Quantcast

Russian, U.S. Astronauts Sons Meet In Space

October 14, 2008

The Soyuz TMA-13 spacecraft carrying two crewmates and one U.S. space tourist docked with the International Space Station on Tuesday.

Docking occurred slightly ahead of schedule over Kazakhstan at 0826 GMT.

Crewmembers Mike Fincke and Yuri Lonchakov were joined by U.S. space tourist Richard Garriott, a 47-year-old computer games director who paid about $30m for a 10-day trip to the ISS.

Spaceman Sergei Volkov welcomed Garriott on board the ISS after the hatches were opened between the capsule and the station at 0955 GMT. Volkov — whose cosmonaut father was orbiting the earth when the Soviet Union collapsed in 1991 — welcomed Garriott with a hug.

Garriott’s father Owen spent 60 days on the Skylab station in 1973. He applauded as he watched the docking from Russian Mission Control outside Moscow.

“I’m pleased everything is going smoothly. It’s looking great and they are starting off on a fascinating new adventure,” Owen said.

“There was not a lot of nervousness today or during the launch. We were confident it would go well,” he said.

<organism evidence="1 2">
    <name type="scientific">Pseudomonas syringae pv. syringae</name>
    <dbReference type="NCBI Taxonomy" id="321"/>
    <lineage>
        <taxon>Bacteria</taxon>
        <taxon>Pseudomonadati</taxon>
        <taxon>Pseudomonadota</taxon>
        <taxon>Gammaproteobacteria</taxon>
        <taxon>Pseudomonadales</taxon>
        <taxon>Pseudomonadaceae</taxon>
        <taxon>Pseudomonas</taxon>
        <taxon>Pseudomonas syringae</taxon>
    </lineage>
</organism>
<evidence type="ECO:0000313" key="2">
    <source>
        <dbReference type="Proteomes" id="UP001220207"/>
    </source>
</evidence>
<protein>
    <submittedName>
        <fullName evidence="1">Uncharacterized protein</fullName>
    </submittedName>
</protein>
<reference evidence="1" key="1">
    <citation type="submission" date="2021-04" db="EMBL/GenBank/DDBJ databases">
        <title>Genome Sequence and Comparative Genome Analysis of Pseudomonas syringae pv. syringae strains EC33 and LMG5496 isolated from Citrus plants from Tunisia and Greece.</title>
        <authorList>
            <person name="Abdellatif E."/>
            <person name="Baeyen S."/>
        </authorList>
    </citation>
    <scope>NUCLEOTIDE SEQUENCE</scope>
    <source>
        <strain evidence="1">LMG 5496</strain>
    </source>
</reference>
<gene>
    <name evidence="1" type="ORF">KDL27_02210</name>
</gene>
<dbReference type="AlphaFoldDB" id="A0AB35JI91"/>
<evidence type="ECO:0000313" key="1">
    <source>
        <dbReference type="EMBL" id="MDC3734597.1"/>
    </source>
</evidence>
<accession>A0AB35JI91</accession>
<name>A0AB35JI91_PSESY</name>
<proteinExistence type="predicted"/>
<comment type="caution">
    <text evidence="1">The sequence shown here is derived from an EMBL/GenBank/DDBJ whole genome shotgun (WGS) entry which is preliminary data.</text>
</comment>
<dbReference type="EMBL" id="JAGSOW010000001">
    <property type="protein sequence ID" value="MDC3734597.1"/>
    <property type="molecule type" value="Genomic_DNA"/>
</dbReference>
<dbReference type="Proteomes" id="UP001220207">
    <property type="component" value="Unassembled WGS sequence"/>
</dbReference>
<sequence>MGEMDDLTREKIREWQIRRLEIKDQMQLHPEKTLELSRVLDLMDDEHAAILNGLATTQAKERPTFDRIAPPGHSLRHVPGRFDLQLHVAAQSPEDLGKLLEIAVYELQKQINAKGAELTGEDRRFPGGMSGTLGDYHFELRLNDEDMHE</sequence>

NASA said Garriott and Volkov are first children of previous space adventurers to meet in orbit.

Space tourist Garriott, U.S. astronaut Michael Fincke and Russian cosmonaut Yury Lonchakov blasted off from the Baikonur Cosmodrome on the Kazakh steppe on Sunday.

Fincke will serve as commander of the six-month Expedition 18 mission which will focus on preparing the station to house six crew members on longer-duration missions.

Garriott will return to Earth on Oct. 23 with Volkov, who has been at the station since April.

Mr. Garriott will occupy some of his time taking photos to record how the Earth’s surface has changed in the 35 years since his father’s voyage. Photography on the station is not easy as the movement of the platform during exposure has a tendency to smear telephoto images. The camera has to be tracked in time with the movement to get a sharp picture.

On the Net:




comments powered by Disqus